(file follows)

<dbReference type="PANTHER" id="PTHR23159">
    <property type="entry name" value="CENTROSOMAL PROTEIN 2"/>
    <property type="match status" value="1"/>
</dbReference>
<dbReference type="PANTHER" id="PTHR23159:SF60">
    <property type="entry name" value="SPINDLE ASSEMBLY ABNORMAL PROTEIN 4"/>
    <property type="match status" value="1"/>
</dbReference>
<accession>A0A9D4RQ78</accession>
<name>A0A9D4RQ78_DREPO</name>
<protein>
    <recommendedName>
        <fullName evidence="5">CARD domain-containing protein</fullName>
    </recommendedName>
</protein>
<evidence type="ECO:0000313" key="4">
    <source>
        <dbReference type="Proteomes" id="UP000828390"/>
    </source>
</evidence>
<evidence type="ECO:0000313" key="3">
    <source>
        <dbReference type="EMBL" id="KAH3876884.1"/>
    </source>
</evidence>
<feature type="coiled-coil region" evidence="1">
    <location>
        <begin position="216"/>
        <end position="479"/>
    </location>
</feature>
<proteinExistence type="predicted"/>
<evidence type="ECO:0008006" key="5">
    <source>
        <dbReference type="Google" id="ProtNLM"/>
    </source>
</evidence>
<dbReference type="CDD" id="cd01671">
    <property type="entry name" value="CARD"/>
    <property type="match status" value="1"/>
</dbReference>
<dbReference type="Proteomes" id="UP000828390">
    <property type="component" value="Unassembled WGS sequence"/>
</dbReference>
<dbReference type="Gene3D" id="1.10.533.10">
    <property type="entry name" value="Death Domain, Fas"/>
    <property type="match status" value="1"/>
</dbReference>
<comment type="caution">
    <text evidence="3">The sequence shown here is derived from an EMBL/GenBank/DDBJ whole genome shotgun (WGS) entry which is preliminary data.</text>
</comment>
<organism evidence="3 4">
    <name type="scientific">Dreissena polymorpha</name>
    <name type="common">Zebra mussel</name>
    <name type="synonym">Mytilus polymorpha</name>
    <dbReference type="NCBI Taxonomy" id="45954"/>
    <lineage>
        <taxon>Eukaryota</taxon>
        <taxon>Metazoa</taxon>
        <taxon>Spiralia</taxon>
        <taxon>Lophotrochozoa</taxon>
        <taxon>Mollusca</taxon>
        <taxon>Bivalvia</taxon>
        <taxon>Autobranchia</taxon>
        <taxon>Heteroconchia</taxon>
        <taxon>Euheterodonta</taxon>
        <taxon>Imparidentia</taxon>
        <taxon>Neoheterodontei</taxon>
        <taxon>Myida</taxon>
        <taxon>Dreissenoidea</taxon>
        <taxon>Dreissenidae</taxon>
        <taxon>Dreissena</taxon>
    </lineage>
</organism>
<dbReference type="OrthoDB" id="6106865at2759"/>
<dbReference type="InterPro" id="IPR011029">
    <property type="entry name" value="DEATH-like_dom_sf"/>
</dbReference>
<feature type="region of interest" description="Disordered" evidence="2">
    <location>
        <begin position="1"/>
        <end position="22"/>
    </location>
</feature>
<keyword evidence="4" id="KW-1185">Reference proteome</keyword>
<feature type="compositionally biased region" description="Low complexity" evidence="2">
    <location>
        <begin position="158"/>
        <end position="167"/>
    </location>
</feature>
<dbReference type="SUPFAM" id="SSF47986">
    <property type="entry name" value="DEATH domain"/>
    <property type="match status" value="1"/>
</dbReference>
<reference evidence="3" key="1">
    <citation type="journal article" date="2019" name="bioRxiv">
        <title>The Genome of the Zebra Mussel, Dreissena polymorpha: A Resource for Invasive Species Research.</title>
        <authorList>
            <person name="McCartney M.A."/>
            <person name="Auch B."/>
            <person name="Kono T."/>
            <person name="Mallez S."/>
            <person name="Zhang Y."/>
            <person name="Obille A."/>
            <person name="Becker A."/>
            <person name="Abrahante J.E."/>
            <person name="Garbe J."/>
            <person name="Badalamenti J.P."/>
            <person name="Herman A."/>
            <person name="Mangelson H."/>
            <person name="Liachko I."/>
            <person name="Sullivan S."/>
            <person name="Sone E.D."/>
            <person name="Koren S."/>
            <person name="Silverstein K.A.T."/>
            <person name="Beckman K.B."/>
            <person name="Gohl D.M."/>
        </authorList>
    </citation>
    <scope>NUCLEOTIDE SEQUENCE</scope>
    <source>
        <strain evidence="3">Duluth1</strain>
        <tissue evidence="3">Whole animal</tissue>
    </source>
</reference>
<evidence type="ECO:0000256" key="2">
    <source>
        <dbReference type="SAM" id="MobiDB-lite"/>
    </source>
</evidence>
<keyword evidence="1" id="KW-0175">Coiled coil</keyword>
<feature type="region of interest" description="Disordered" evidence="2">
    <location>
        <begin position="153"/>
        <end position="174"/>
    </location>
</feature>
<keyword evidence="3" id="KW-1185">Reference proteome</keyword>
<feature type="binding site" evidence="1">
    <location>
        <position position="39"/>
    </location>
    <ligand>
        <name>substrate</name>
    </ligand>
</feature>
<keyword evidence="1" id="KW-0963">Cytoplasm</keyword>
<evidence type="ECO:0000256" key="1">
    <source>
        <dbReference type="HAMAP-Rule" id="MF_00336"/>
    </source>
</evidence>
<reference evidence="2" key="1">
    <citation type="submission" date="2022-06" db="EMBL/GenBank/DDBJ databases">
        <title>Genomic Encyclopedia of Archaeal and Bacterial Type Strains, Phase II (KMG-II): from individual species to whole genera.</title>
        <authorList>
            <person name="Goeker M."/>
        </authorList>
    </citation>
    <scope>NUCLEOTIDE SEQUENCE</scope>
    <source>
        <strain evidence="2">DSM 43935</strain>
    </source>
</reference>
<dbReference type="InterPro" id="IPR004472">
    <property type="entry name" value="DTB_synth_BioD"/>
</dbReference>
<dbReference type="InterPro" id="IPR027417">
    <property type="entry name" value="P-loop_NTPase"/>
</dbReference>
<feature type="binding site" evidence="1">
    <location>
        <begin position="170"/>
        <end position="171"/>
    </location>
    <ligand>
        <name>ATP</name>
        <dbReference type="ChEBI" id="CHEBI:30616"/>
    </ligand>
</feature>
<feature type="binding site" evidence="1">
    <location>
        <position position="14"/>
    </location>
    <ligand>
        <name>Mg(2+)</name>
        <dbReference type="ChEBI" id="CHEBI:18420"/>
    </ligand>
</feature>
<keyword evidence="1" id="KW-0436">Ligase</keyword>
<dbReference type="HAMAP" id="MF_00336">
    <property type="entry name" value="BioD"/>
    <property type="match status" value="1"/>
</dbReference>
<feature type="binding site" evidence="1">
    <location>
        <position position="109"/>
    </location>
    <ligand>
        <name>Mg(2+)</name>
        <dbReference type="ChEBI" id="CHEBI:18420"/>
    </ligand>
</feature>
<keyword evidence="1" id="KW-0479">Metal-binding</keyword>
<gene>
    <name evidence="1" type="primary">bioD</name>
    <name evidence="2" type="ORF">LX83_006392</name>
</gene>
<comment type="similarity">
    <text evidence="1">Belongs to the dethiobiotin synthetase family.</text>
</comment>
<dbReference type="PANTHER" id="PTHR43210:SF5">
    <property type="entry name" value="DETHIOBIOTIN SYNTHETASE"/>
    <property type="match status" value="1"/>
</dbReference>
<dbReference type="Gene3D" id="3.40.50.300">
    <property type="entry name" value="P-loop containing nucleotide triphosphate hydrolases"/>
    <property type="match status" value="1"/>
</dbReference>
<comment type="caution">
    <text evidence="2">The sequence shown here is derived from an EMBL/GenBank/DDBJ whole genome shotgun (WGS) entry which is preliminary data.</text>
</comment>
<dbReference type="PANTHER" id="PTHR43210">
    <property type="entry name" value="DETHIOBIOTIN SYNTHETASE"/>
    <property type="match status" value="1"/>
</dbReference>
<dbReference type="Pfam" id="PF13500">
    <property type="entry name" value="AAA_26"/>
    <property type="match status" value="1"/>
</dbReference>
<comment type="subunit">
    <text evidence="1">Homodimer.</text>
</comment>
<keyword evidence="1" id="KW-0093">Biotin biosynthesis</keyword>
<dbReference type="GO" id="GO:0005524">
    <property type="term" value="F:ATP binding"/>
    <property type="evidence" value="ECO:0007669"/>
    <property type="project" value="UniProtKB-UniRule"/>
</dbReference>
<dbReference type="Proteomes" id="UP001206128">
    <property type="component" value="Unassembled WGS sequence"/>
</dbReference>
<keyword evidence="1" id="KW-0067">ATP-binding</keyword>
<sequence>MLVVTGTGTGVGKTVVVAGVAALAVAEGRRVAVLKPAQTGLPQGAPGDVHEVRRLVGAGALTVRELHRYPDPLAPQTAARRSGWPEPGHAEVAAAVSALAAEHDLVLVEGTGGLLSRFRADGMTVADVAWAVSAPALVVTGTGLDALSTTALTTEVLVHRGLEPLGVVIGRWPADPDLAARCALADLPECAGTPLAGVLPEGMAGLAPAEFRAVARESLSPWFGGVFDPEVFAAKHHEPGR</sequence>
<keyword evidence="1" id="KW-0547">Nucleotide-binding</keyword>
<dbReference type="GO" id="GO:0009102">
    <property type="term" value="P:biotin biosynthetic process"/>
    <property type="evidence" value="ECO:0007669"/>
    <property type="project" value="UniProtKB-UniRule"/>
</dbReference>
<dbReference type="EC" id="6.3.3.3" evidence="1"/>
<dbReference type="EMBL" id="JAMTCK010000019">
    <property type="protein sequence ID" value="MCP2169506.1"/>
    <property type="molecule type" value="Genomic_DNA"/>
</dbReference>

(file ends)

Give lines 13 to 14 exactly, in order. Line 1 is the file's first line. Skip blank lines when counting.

        <fullName evidence="5">CARD domain-containing protein</fullName>
    </recommendedName>